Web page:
Discover Bastimentos: the secret gem of Bocas del Toro, Panama

Since the archipelago of Bocas del Toro was discovered in 1502 by Christopher Columbus, the island of Bastimentos has served as a base for vessels; hence its name that literally translates as “supplies”. Its fertile soil and tropical climate are ideal for a wide variety of plants to grow plentifully as we are about to discover, setting off for a jungle and beach hike with our specialized guides.

After a brief walk along the traditional colourful wooden houses on the shoreline on one side and the mangrove on the other, we enter a private trail on an experimental farm. There, many species were planted back in 2004 to be preserved and studied. The forest is dense as the trail winds uphill and we pass cacao trees and many tropical flowers. Stopping at a citrus tree, our guide Tom cuts open several lemons and gives us one red berry each, he just picked. The lemon tastes sour, as it should. Sucking on the red fruit before tasting another slice, to our great surprise, the lemon now tastes like a sweet orange! This is the effect of the miracle berry which leaves a coating in our mouths that will last for about 30 to 60 minutes, giving a sweet taste to everything we consume, even water!

Walking uphill across the island, we spot white-faced capuchin monkeys and Montezuma birds in the trees. While enjoying a fabulous view on the ocean from a high point, our local guide Titi climbs up a tree to get some guava seeds. He presents an oversized bean which he opens, showing a white and sweet meat of a spongy texture surrounding the seeds that we suck on. A treat!

With this sugar boost, we start hiking down to Second beach, photographing local residents on the way: sloths, snakes and the bright red poison dart frogs where the red frog beach gets its catchy nickname from. The beach is stunning with lush vegetation and powerful waves pounding on the yellow sand shore. The many coconut trees are sources for the delicious fruits, either young for their tasty water or older for their hearty meat.

Back into the jungle on our way to Wizzard beach, more red frogs hop on the grounds or along trees where they breed in the epiphytes providing them with water and food. They are tiny (about 2 centimetres tops) and their bright colours from orange to red, with more or less black dots on their backs, scream out that they are poisonous. The venom seems to be stored in their skins from the plant chemicals carried by the insects they eat (ants, termites, centipedes…) and provides a defence against predators (this is an aposematic coloration tactic). Indigenous tribes of Central and South America have been dipping the tip of their hunting darts into the poison, hence the common name of the species. If their level of toxicity varies greatly, the golden poison dart frog has enough toxin to kill ten fit adults! In fact, the only natural predator of most of these amphibians is a snake which has developed a resistance to their venom. And of course, man causing habitat loss… Man who is also actively researching medical applications of these toxins with promising painkillers and muscle relaxants in test tubes.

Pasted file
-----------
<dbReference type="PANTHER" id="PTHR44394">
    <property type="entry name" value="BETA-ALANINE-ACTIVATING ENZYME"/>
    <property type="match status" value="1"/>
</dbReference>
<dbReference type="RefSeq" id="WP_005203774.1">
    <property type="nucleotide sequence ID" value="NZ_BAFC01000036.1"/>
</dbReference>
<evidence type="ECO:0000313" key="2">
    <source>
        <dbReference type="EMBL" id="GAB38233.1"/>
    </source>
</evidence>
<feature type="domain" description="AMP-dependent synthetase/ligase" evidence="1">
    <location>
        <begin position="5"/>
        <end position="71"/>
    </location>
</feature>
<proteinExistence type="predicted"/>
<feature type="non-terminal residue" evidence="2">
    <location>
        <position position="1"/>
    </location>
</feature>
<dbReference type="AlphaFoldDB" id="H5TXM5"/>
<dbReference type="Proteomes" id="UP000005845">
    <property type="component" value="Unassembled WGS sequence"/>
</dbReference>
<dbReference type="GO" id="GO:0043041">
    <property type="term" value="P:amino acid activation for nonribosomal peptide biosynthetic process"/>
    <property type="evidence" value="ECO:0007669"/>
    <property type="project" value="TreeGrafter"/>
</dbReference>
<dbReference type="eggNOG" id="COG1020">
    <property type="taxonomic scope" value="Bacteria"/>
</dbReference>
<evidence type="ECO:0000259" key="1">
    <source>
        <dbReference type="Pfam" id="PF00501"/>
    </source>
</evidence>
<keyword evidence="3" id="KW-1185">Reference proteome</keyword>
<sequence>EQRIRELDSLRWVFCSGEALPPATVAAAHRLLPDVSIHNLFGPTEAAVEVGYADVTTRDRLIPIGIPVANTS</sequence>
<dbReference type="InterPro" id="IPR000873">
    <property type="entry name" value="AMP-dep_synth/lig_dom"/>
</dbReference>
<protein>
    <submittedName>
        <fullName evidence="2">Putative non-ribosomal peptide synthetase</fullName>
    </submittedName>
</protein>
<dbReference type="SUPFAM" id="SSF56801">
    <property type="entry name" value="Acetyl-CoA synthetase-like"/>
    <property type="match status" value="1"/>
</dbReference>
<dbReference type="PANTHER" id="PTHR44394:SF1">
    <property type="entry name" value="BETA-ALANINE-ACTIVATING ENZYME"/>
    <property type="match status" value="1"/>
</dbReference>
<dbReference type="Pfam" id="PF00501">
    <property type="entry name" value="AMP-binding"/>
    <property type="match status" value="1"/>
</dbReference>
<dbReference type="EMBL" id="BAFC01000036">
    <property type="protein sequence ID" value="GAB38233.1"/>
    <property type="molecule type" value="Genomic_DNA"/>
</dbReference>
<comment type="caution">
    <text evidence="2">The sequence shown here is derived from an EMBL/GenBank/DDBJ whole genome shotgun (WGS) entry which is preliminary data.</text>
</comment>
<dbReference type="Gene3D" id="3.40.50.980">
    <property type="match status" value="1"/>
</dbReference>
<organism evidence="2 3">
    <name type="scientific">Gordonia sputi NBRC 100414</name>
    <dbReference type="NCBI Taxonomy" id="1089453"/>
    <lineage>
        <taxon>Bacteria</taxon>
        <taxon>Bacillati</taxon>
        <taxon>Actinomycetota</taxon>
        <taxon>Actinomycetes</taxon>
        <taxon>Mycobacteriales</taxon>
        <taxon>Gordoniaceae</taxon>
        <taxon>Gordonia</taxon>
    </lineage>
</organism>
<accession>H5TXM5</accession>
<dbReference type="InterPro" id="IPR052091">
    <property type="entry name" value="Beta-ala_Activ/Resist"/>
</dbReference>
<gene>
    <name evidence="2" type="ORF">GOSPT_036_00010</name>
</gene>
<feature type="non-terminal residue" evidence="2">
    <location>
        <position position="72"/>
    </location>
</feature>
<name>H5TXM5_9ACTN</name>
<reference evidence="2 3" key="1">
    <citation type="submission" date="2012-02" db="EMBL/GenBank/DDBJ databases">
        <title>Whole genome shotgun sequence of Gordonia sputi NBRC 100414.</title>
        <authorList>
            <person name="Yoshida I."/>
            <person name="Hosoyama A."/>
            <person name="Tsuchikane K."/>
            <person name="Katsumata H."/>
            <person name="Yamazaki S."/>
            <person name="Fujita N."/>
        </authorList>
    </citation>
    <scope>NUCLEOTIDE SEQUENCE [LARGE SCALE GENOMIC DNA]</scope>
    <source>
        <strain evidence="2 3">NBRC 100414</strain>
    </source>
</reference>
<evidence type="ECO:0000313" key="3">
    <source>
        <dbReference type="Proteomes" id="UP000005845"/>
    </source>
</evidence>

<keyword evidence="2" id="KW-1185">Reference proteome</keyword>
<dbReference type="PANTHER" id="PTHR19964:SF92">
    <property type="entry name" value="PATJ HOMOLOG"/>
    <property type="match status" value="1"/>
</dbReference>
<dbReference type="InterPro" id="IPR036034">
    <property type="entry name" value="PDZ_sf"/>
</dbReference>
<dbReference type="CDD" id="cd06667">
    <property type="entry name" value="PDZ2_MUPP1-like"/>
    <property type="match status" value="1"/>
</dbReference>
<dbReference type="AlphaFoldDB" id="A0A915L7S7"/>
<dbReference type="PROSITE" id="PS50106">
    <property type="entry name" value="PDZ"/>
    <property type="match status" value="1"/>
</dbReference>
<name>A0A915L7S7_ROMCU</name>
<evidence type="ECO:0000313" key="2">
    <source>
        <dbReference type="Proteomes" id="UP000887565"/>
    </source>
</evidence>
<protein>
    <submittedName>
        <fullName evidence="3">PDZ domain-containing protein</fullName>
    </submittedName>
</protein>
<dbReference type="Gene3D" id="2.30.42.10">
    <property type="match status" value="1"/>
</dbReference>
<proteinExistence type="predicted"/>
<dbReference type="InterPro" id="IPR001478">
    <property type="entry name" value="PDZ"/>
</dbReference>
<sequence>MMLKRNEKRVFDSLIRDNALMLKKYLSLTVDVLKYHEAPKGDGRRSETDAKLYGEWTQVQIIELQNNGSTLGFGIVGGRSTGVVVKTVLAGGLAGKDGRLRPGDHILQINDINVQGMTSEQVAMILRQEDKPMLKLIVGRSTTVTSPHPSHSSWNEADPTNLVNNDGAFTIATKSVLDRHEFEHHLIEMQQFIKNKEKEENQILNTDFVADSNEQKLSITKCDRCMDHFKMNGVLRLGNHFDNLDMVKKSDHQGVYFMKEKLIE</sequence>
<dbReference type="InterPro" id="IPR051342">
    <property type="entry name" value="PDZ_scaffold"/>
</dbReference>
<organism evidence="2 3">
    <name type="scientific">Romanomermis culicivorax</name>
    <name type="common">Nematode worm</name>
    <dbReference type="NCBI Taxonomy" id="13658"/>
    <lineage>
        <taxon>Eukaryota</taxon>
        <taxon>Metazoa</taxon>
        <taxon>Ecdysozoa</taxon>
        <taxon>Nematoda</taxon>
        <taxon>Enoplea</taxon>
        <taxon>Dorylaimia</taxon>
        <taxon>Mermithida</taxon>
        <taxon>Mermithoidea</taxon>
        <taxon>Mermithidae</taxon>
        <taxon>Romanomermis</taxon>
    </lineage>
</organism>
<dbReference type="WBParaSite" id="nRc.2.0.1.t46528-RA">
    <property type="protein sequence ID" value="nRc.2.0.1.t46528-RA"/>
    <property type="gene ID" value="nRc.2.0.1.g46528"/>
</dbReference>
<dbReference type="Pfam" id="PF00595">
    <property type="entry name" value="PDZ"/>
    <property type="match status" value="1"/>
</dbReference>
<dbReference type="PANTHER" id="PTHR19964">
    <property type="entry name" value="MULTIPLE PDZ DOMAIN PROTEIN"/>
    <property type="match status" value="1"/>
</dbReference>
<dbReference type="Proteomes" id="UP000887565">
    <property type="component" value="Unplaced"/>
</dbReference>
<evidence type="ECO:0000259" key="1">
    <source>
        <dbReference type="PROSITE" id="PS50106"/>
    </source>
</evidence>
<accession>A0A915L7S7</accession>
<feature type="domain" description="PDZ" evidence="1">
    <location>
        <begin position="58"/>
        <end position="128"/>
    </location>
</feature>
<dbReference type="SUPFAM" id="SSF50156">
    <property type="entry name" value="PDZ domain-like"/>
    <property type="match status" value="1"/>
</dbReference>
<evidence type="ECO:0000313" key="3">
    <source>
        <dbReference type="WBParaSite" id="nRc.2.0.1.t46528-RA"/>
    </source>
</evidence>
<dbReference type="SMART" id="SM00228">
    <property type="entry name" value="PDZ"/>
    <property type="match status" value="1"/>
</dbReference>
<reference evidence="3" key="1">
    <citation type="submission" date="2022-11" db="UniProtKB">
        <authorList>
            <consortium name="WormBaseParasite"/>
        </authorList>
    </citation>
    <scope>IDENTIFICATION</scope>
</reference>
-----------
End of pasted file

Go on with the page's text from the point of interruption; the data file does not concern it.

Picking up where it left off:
We keep exploring the island until we reach our departure point where a Caribbean barbecue awaits. In the same low key and friendly atmosphere, we end the day listening to the local Bob Marley who invited himself to the barbecue with his guitar and his reggae vibes.

Bastimentos is only ten minutes by water-taxi from Bocas del Toro, but it feels like a world apart. Its generous nature, varied wildlife, beaches, and authentic vibes make it very enjoyable. Even though we hiked for the whole day, we explored only a tiny part of the island, and there is a lot more to discover from snorkelling by the beautiful Polo beach to visiting the national park (PNMIB, Parque Nacional Marino Isla Bastimentos) on the southern coast.

Claire & Marcella

Travel tips:

  • Bastimentos Alive is a one of a kind tour company in the Bocas del Toro archipelago. They focus on experiencing the jungle and educating people about fruits that can be eaten and their properties. Most likely, you will also spot wildlife: sloths, red frogs, monkeys, snakes, caimans, birds,… Their approach is very respectful of the environment, contrary to many operators locally based, and this is why we highly recommend them. 
  • While visiting the Bocas del Toro archipelago, every day someone drowned as the riptides are powerful, and we picked up a few lost hikers along the trail. Even if you are not planning to tour with Bastimentos Alive, make sure you stop by as they also act as an information center about beaches and trails. 
  • Bastimentos has a completely different feel than Bocas del Toro, and we clearly preferred it much better. A lot smaller and quieter, its atmosphere is authentic and low key, with a few nice bars and coffee shops hosted in traditional colourful wooden houses on the sea with music at night. There are various options to stay. Enrique, right by Bastimentos Alive runs Hostal Bastimentos in a massive wooden house overviewing Old Bank with all possible accommodation options.
  • Take a visual tour of Panama!
  • Check out this interactive map for the specific details to help you plan your trip and more articles and photos (zoom out) about the area!

7 thoughts on “Discover Bastimentos: the secret gem of Bocas del Toro, Panama

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